September 19. Abstract on metaphase epigenetics: platform presentation at American Society of Human Genetics meeting

Non-random, locus-specific differences in DNA accessibility are present in homologous metaphase chromosomes. W. A. Khan1,3, P. K. Rogan2,3,4, J. H. M. Knoll1,3,4 1) Department of Pathology; 2) Departments of Biochemistry and Computer Science; 3) University of Western Ontario, London, Ontario, Canada; 4) Cytognomix, London, Ontario, Canada.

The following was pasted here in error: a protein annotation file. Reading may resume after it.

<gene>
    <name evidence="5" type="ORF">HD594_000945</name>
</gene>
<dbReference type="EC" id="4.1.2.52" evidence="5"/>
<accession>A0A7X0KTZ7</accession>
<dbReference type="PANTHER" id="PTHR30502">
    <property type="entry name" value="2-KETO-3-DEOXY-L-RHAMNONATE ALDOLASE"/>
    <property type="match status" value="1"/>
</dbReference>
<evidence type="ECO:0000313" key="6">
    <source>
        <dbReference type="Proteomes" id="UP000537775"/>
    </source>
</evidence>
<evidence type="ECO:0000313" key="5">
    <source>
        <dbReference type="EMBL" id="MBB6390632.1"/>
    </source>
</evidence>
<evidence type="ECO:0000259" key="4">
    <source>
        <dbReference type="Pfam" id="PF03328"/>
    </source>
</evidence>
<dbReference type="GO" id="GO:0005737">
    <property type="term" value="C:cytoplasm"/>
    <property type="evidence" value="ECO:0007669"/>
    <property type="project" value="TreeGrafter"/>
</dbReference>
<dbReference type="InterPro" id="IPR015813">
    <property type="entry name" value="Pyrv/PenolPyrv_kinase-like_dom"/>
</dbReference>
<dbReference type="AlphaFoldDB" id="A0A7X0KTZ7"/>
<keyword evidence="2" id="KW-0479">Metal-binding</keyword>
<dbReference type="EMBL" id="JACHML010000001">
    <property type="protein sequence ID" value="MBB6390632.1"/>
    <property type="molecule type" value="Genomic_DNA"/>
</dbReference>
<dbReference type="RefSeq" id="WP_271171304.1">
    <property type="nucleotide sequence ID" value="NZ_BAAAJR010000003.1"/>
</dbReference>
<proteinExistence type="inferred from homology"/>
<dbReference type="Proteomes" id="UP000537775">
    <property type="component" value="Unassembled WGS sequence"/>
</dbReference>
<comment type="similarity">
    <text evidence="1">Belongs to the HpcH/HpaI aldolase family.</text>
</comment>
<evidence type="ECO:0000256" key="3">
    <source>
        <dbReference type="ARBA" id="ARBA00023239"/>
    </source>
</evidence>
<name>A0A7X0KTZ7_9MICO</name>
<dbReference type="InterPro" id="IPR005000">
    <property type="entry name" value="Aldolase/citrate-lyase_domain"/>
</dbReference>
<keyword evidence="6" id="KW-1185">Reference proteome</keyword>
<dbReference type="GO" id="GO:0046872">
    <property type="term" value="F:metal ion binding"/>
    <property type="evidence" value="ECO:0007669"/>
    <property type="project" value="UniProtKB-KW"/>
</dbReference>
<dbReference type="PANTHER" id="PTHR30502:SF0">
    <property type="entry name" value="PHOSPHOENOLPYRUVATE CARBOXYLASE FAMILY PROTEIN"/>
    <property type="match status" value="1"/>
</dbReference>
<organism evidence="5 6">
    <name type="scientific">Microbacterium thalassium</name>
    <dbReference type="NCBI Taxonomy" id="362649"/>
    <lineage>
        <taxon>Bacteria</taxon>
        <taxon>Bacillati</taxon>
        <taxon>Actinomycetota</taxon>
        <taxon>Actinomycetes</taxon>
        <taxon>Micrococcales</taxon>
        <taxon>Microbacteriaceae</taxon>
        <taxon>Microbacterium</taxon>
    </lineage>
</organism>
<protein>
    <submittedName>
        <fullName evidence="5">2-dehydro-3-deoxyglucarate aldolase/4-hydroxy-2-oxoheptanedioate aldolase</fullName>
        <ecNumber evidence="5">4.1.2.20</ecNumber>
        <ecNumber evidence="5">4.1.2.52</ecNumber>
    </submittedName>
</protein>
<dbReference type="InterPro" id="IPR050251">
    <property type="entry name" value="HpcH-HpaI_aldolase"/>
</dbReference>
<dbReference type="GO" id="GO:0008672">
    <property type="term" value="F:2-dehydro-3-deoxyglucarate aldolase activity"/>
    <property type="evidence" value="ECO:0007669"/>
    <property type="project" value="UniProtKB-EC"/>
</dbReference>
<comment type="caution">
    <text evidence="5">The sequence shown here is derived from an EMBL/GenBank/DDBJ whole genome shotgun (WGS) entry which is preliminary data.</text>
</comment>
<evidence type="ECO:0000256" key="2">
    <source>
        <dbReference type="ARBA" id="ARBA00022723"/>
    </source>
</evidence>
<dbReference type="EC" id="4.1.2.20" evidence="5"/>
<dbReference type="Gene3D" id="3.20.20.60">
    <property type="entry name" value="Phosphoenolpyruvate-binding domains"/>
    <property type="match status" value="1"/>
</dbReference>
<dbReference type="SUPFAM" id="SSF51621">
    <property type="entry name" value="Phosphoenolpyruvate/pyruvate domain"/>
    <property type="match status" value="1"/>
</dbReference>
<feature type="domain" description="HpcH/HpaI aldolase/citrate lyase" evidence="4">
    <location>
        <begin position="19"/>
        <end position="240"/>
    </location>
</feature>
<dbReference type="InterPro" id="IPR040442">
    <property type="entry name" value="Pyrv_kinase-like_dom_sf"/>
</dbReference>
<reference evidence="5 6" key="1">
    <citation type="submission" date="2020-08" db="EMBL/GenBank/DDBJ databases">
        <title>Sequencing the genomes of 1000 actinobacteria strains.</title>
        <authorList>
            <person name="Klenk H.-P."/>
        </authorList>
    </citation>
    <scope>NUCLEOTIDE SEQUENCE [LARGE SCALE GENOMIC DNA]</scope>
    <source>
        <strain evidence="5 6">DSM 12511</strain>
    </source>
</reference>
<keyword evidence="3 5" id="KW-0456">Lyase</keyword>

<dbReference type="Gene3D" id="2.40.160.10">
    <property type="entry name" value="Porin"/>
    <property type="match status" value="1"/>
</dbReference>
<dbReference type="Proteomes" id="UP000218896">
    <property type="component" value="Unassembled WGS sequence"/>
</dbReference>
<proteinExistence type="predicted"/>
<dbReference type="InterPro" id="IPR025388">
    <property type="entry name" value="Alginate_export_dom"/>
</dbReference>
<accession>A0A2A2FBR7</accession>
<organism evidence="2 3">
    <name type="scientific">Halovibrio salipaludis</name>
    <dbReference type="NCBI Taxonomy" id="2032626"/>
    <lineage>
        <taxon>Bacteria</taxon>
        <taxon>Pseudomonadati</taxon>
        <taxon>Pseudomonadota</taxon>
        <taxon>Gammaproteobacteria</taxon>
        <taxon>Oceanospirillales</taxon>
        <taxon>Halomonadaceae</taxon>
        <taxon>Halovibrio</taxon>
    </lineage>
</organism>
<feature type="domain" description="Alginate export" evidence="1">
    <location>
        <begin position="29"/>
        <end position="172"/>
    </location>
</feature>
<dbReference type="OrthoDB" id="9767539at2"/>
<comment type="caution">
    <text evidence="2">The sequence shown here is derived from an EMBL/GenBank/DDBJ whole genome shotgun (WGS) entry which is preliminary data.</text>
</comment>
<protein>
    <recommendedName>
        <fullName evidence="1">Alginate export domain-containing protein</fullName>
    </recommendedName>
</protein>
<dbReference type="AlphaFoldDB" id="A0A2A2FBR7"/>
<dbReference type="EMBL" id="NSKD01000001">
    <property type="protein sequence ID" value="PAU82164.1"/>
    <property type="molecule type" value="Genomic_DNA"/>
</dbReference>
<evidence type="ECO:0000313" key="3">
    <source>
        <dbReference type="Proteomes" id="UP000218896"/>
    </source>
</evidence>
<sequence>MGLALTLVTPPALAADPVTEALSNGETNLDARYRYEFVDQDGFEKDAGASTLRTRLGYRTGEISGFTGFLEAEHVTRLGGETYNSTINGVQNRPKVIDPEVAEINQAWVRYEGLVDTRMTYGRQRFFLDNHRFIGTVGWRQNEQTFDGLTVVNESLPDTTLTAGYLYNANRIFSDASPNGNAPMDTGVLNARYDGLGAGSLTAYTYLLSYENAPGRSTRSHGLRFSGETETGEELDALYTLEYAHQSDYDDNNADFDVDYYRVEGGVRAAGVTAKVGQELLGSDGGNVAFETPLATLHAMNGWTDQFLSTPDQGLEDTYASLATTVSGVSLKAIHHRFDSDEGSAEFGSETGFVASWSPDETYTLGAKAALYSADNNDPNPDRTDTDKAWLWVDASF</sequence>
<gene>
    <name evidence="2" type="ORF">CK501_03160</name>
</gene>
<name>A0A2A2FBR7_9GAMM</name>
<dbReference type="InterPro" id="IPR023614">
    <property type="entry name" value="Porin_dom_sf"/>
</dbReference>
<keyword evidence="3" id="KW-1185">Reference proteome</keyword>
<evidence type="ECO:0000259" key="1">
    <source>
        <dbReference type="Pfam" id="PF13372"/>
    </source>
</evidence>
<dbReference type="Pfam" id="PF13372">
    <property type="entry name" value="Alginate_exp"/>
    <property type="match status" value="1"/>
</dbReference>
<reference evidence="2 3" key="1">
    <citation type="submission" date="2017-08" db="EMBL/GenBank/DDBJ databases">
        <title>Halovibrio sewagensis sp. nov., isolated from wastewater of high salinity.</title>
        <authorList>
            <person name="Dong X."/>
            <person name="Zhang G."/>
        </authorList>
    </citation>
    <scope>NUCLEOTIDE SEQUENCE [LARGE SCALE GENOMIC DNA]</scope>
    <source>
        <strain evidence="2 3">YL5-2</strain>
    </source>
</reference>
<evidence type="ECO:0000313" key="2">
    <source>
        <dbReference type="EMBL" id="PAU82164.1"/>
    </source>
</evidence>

Condensation differences between heterochromatin and euchromatin along the lengths of homologous, mitotic metaphase chromosomes are well known. This study describes differences in metaphase compaction between homologous euchromatic loci. We report molecular cytogenetic data showing local differences in condensation between homologs that are related to differences in accessibility (DA) of associated DNA probe targets. Reproducible DA was observed at ~10% of 450 distinct genomic regions mapped by single copy fluorescence in situ hybridization (scFISH). Fourteen short (1.5-5kb) sc and low copy (lc) FISH probes (from chromosomes 1, 5, 9, 11, 15, 16, 17, 22) targeting genic and non-genic regions with and without DA were developed and hybridized to cells from 10 individuals with cytogenetically-distinguishable homologs. Differences in hybridization were non-random for 6 genomic regions (RGS7CACNAB1HERC2PMP22:IVS3, ADORA2B:IVS1, ACR) and were significantly-biased towards the same homolog (p< 0.01; n = 355 cells). The imprinted paternal chromosome 15 in a three-generation pedigree also showed non-random bias in DA. DNA probes within CCNB1C9orf66ADORA2B:Ex 1-IVS1, PMP22:IVS4-Ex 5, and a nongenic region within 1p36.3 did not show DA, while OPCML showed unbiased DA. A subset of probes was mapped onto chromosome topography by FISH-correlated atomic force microscopy (AFM). To quantify DA and pinpoint probe locations, we performed 3D-structured illumination super-resolution microscopy (3D-SIM). 3D anaglyph videos showed genomic regions with DA having nearly 5-fold larger differences in volumetric integrated probe intensities between homologs. Additional non-DA probes (NOMO1NOMO3) hybridized to grooves in chromosome topography and exhibited a narrow range of probe depths (average: 0.08 μm) along axial and lateral axes of the 2 homologs. In contrast, probe for targets with DA (HERC2PMP22:IVS3, ACR) significantly differed in probe depth (average: 0.77 μm) and volume (p < 0.05) between each homolog. Interestingly, genomic regions without DA are enriched in epigenetic marks (DHS, H3K27Ac, H3K4me1) of accessible interphase chromatin to a greater extent than regions with DA, suggesting these differences may be correlated with epigenetic marks established during the previous interphase. In summary, we present several lines of evidence that regional differences in condensation between homologs are programmed during metaphase chromosome compaction.